Less than 4% of film producers and storytellers in the U.S. are of Latino descent.
Author - Claudia Araiza
Dr. Claudia Araiza has held positions in various capacities in business, academic, and governmental settings ranging from business and economic analysis, business development, academic administration, research, teaching, and online course development. She is a graduate from San Diego State University with a BA degree in International Business and Economics and an MA degree in Economics. She received her PhD in Economics from Claremont Graduate University. She lives in San Diego,California.
Almost 25 years since passing Prop 209, Californians are again thinking of reversing it.
Telehealth is affordable, accessible, and has the potential to increase the quality of healthcare among Latinos.
COVID-19 remains a top concern and obstacle for Latino students.
Latino business owners have made strides, but access to capital still remains scarce.
As the Latino population grows, demand for Latino products will only continue to increase.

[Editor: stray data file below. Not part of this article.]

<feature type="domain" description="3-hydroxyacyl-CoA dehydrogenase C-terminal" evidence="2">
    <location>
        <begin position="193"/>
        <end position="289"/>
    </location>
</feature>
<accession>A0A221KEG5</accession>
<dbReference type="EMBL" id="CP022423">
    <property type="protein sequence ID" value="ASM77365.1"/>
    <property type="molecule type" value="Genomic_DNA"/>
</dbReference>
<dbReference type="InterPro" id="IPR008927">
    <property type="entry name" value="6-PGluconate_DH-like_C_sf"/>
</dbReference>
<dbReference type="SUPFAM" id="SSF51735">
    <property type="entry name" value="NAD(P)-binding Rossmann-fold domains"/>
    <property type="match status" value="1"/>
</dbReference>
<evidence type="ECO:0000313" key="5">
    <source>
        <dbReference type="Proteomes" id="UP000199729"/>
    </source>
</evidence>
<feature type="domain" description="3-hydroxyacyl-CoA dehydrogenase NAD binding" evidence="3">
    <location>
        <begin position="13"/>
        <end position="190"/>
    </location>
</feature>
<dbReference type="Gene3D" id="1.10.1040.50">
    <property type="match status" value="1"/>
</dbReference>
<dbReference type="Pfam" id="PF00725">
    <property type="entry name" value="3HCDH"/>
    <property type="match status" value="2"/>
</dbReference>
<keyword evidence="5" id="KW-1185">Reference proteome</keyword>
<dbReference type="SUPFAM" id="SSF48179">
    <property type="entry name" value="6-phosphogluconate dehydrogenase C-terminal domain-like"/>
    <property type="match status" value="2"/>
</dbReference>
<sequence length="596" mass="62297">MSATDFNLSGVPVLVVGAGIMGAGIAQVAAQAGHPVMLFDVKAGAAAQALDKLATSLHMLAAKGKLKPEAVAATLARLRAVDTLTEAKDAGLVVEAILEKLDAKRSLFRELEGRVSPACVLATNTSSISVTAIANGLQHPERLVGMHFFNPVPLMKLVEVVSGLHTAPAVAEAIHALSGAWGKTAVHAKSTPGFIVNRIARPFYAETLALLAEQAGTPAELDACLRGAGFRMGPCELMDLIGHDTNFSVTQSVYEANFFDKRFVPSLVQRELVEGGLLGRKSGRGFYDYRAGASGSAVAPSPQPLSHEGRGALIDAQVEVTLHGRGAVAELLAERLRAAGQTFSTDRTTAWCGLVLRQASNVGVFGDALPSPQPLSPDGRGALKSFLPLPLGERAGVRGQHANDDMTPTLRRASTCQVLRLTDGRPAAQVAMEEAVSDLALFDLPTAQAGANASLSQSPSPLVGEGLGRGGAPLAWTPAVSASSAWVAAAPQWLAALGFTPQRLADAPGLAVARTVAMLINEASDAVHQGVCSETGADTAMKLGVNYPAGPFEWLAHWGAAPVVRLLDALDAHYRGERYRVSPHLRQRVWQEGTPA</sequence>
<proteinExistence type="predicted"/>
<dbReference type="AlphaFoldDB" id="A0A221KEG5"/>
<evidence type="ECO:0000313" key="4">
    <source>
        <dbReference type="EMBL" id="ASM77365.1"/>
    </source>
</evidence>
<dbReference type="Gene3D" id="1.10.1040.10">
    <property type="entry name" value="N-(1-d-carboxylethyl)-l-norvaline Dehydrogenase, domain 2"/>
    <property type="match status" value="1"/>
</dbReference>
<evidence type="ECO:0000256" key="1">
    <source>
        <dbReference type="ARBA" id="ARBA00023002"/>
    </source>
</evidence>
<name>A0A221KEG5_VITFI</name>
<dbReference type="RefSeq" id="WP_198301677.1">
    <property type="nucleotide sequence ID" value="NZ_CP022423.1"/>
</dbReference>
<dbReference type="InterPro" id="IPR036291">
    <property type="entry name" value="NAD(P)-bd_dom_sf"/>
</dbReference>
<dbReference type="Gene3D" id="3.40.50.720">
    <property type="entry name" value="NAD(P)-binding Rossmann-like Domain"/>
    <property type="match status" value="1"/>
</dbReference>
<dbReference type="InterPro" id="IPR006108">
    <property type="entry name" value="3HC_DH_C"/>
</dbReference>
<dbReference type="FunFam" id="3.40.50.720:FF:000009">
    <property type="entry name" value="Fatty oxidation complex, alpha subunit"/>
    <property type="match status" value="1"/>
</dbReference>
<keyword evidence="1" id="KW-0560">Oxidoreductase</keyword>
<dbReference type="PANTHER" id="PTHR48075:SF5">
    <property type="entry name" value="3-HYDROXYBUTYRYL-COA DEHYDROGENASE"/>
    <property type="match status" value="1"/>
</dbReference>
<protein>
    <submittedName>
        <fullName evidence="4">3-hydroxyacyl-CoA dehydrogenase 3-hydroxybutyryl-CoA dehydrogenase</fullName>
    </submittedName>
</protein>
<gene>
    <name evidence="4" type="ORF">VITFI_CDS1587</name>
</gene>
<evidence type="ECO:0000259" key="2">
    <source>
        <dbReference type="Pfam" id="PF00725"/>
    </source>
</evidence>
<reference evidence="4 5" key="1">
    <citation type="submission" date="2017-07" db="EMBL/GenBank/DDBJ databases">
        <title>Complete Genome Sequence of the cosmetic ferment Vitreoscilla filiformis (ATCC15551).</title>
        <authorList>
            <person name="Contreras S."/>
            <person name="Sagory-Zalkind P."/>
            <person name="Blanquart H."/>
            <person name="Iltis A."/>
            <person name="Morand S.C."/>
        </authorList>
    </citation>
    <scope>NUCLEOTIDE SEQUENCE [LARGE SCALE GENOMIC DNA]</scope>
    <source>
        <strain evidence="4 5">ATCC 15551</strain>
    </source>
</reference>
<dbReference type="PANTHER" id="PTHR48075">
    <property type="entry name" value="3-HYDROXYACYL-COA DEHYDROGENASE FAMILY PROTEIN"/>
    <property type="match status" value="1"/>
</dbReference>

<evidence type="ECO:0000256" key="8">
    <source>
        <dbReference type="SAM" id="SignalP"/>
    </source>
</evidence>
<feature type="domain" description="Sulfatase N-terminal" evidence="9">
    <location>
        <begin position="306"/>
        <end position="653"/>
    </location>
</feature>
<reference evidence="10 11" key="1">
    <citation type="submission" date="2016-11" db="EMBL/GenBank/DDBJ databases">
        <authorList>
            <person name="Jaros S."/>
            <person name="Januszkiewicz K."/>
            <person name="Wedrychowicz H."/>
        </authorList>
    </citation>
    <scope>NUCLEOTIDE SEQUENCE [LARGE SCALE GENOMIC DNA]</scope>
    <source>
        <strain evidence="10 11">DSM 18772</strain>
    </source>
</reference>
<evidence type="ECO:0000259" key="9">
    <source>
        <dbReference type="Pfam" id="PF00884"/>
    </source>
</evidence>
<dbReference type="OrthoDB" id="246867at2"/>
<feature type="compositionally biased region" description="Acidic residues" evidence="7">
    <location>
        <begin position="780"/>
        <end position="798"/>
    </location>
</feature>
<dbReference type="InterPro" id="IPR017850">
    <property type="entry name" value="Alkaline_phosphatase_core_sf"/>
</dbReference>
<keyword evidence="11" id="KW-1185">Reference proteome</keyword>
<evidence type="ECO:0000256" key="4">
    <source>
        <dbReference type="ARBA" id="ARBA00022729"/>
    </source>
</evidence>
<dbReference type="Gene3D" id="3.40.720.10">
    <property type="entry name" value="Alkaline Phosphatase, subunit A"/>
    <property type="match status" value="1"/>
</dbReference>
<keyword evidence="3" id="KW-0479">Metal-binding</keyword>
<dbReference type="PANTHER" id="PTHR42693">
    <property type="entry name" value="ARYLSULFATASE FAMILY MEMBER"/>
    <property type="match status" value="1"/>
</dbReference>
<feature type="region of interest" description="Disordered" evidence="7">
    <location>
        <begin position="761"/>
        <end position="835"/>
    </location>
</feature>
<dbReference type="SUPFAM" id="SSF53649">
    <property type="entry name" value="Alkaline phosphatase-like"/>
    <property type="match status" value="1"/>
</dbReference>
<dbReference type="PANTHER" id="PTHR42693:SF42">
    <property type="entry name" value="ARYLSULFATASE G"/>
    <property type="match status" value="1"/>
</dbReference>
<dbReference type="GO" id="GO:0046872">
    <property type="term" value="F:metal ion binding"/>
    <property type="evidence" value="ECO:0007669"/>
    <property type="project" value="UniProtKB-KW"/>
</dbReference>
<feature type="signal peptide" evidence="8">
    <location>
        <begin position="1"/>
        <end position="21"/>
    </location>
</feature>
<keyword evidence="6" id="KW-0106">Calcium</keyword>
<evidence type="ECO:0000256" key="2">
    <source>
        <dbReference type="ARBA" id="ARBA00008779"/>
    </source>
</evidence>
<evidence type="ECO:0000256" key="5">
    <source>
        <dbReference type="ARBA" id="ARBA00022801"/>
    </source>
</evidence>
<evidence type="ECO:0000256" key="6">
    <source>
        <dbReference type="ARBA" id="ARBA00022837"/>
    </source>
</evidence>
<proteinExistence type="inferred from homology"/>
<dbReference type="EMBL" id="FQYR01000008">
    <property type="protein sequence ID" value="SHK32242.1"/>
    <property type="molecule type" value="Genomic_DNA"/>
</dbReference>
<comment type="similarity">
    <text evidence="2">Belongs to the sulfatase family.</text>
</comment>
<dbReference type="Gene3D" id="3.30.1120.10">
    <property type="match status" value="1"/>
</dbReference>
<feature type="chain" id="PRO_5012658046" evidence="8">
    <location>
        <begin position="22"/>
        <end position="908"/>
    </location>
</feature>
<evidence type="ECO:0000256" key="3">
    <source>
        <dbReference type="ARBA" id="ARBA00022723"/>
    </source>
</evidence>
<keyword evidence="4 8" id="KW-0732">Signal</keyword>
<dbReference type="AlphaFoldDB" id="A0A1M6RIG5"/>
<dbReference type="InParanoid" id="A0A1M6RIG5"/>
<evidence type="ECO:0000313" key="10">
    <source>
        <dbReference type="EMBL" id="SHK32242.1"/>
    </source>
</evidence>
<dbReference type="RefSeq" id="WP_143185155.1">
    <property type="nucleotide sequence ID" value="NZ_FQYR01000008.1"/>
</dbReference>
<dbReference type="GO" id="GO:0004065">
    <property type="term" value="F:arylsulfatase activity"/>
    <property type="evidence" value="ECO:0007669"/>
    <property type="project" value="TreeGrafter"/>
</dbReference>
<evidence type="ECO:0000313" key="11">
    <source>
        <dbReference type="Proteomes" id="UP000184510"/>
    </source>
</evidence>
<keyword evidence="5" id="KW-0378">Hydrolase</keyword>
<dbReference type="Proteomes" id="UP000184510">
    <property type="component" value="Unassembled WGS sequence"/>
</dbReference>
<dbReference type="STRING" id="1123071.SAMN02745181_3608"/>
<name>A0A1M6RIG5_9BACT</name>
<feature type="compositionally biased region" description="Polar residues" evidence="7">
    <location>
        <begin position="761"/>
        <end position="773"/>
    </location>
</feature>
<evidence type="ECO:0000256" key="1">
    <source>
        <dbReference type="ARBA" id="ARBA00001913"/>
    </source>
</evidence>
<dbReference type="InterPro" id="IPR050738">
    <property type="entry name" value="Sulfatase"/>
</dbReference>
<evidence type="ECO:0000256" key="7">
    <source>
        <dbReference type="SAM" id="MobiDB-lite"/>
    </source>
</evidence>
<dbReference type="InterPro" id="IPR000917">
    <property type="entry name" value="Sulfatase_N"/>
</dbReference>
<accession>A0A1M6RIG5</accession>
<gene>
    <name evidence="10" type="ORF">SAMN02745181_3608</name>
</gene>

Almost half of Latino and Black small-business owners might need to close their doors by the end of the year.
Latino students are less likely to return to school in the fall compared to other students.
COVID-19 continues to ravage the Latino community.
For the economy to recover, policy makers must tailor decisions to local needs.
COVID-19 related scams are increasing, and the elderly are particularly vulnerable.
In wake of COVID-19, many companies and trade associations are now offering free education.
When it comes to race, the census has undergone numerous changes over the past 200 years.
New challenges are ahead as universities move to an online setting.
The new agreement isn't perfect, but helps create a more level playing field.
According to the U.S. Department of Labor, last November marked the lowest unemployment rate in 50 years. However, since 2018, Latino unemployment still...
Some businesses have come a long ways, but improvements still need to be made.
Hispanic-Serving Institutions increase the success rate of Latino students in higher education.
Improvements have been made, but home ownership continues to remain an obstacle for many Latinos.
70% more Latinos earned degrees in the past decade than any previous decade.
Congress is considering a bill to curve predatory lending practices in all states.
There is more than one way to pay for college, and each situation is different.
How do Latinos start a businesses in such a competitive landscape? Fortunately there is help.